My Hero Academia’s Himiko Toga may have a sympathetic backstory explaining her fall to villainy, but Uraraka won’t allow that to excuse her actions.
Warning: contains spoilers for Chapter 342 of My Hero Academia
The My Hero Academia manga has done a fantastic job establishing sympathy for its villains, but in chapter 342, Ochaco Uraraka makes it clear in no uncertain terms: Himiko Toga’s actions can’t be forgotten or forgiven.
Developing the characters in the League of Villains to have sympathetic motives and backgrounds has been a big part of the series’ success. The most prominent example is, of course, Tomura Shigaraki, who wears the hands of the family he accidentally slaughtered and was singled out by All for One mostly because of his grandmother’s identity as Nana Shimura, All Might’s mentor and previous holder of One for All. Every character in the League has received this treatment to some extent, and in Himiko Toga’s case, it’s revealed that the very nature of her blood-based quirk had people, including her parents, treating her as a monster from an early age simply for wanting to use it. Toga’s obsessive feelings towards both Midoriya and Uraraka are the ultimate result of that, but it’s clear that there is some genuine emotion there, as she would not have been able to use Uraraka’s quirk while transformed otherwise.
Toga had previously gushed about Uraraka to her face, causing the student hero to recoil in disgust at the idea of being friends–and clearly hurting Toga’s feelings in the process. In chapter 342, Uraraka admits to Midoriya that she did feel guilty about hurting her in the moment, perhaps surprising some readers. In spite of all the horrible things that Toga’s actions have caused, the death and destruction that resulted from the Paranormal Liberation War which she helped to start, Uraraka still felt bad about rejecting her. That moment allowed Uraraka to see Toga not as a villain, but as a fellow young woman who’s suffered and deserves some sympathy.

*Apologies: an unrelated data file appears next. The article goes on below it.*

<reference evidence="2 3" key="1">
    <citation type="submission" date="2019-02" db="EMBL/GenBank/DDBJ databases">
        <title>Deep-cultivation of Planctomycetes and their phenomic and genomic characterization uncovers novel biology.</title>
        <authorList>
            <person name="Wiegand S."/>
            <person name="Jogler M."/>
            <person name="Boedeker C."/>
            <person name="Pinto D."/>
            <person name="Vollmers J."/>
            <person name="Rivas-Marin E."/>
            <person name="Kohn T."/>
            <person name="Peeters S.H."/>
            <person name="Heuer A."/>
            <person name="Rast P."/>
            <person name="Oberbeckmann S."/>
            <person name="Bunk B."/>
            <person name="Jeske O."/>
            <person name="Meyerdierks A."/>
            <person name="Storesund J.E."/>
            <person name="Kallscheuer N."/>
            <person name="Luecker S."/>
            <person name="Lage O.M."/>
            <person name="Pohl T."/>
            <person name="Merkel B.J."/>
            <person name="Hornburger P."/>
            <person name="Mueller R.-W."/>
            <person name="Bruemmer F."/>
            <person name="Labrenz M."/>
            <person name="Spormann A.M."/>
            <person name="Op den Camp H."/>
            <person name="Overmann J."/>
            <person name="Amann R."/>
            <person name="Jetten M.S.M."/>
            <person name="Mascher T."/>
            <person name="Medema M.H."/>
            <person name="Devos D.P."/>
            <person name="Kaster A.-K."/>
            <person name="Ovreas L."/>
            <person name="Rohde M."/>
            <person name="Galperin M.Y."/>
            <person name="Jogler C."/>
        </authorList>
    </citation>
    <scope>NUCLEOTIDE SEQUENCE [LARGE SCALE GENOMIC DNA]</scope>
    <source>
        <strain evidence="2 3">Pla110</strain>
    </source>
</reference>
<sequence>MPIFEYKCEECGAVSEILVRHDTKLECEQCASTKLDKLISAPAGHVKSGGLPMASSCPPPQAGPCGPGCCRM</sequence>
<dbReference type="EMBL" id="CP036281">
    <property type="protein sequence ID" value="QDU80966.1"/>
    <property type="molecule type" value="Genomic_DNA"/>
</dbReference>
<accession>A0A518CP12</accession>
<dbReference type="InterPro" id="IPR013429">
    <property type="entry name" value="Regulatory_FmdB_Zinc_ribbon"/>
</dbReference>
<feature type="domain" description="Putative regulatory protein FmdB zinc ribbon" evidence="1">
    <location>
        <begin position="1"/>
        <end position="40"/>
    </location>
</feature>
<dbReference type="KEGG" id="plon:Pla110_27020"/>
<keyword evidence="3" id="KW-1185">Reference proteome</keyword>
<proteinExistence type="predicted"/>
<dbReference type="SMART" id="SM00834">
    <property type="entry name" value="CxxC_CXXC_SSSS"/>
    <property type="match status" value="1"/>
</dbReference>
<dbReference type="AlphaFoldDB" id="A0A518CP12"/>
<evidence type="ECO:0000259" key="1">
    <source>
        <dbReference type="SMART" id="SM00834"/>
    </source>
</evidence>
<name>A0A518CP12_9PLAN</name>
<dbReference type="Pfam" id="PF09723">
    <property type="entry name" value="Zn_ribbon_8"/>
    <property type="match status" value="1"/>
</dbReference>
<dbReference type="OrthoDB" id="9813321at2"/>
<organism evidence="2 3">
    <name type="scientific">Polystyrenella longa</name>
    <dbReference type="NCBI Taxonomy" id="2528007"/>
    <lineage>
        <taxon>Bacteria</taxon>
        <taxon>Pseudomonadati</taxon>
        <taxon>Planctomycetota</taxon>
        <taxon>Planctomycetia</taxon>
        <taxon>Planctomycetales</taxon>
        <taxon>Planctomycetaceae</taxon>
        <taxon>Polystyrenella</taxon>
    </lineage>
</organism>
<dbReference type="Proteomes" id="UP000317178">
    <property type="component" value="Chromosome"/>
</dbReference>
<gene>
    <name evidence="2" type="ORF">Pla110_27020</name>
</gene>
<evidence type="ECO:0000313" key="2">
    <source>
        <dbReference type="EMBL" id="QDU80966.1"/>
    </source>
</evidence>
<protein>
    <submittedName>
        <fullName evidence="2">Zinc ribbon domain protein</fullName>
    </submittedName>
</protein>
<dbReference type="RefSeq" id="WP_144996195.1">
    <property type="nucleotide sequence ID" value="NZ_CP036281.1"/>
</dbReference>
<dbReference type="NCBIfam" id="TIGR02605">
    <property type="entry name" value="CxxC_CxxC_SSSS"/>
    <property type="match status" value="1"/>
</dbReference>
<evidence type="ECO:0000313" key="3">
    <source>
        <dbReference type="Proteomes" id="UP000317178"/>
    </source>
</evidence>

While there were undoubtedly some fans who were momentarily excited at the thought of a Toga redemption arc, Uraraka goes a step further than most manga do by stating that none of that can excuse the damage she’s caused. It’s a complex position to be in, and one that many series that revel in bringing villains over to the heroes’ team like Dragon Ball or Black Clover completely neglect to address. The world isn’t black and white, and even a love-filled character like Uraraka can separate her feelings about the circumstances that led a person to evil actions, and those actions themselves. There’s somewhere in between the revenge killing of villains and allowing them to change sides without any consequences for their previous misdeeds. It’s a nuanced position that rarely gets addressed in the shonen action genre, and it may provide a glimpse at how Midoriya intends to approach the issue of saving Shigaraki as well.
Sympathetic and compelling villains are often the key to a good story, especially one as oriented towards traditional ideas of good and evil as superhero media like My Hero Academia is. The fact that both fans and characters can wish better for Toga while realizing that she can’t go unpunished simply goes to show how well-written many of the villains are, and why this series has sustained its popularity for so long.
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